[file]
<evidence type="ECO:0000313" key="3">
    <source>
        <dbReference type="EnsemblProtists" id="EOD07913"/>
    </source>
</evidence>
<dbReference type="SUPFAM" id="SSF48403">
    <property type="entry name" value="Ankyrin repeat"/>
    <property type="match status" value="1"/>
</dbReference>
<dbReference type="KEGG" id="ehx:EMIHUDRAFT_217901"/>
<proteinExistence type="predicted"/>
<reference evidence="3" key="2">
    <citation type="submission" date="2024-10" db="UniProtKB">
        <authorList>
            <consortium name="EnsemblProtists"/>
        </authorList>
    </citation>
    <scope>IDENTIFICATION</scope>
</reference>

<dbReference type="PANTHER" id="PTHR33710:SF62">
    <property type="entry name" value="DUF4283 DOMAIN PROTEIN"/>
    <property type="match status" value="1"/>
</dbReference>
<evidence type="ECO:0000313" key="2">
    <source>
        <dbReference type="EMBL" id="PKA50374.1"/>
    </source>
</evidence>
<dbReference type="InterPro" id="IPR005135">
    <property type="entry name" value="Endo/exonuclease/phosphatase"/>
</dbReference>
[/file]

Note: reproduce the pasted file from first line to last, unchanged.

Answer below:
<evidence type="ECO:0000313" key="3">
    <source>
        <dbReference type="EnsemblProtists" id="EOD07913"/>
    </source>
</evidence>
<dbReference type="SUPFAM" id="SSF48403">
    <property type="entry name" value="Ankyrin repeat"/>
    <property type="match status" value="1"/>
</dbReference>
<dbReference type="KEGG" id="ehx:EMIHUDRAFT_217901"/>
<proteinExistence type="predicted"/>
<reference evidence="3" key="2">
    <citation type="submission" date="2024-10" db="UniProtKB">
        <authorList>
            <consortium name="EnsemblProtists"/>
        </authorList>
    </citation>
    <scope>IDENTIFICATION</scope>
</reference>

<dbReference type="PANTHER" id="PTHR33710:SF62">
    <property type="entry name" value="DUF4283 DOMAIN PROTEIN"/>
    <property type="match status" value="1"/>
</dbReference>
<evidence type="ECO:0000313" key="2">
    <source>
        <dbReference type="EMBL" id="PKA50374.1"/>
    </source>
</evidence>
<dbReference type="InterPro" id="IPR005135">
    <property type="entry name" value="Endo/exonuclease/phosphatase"/>
</dbReference>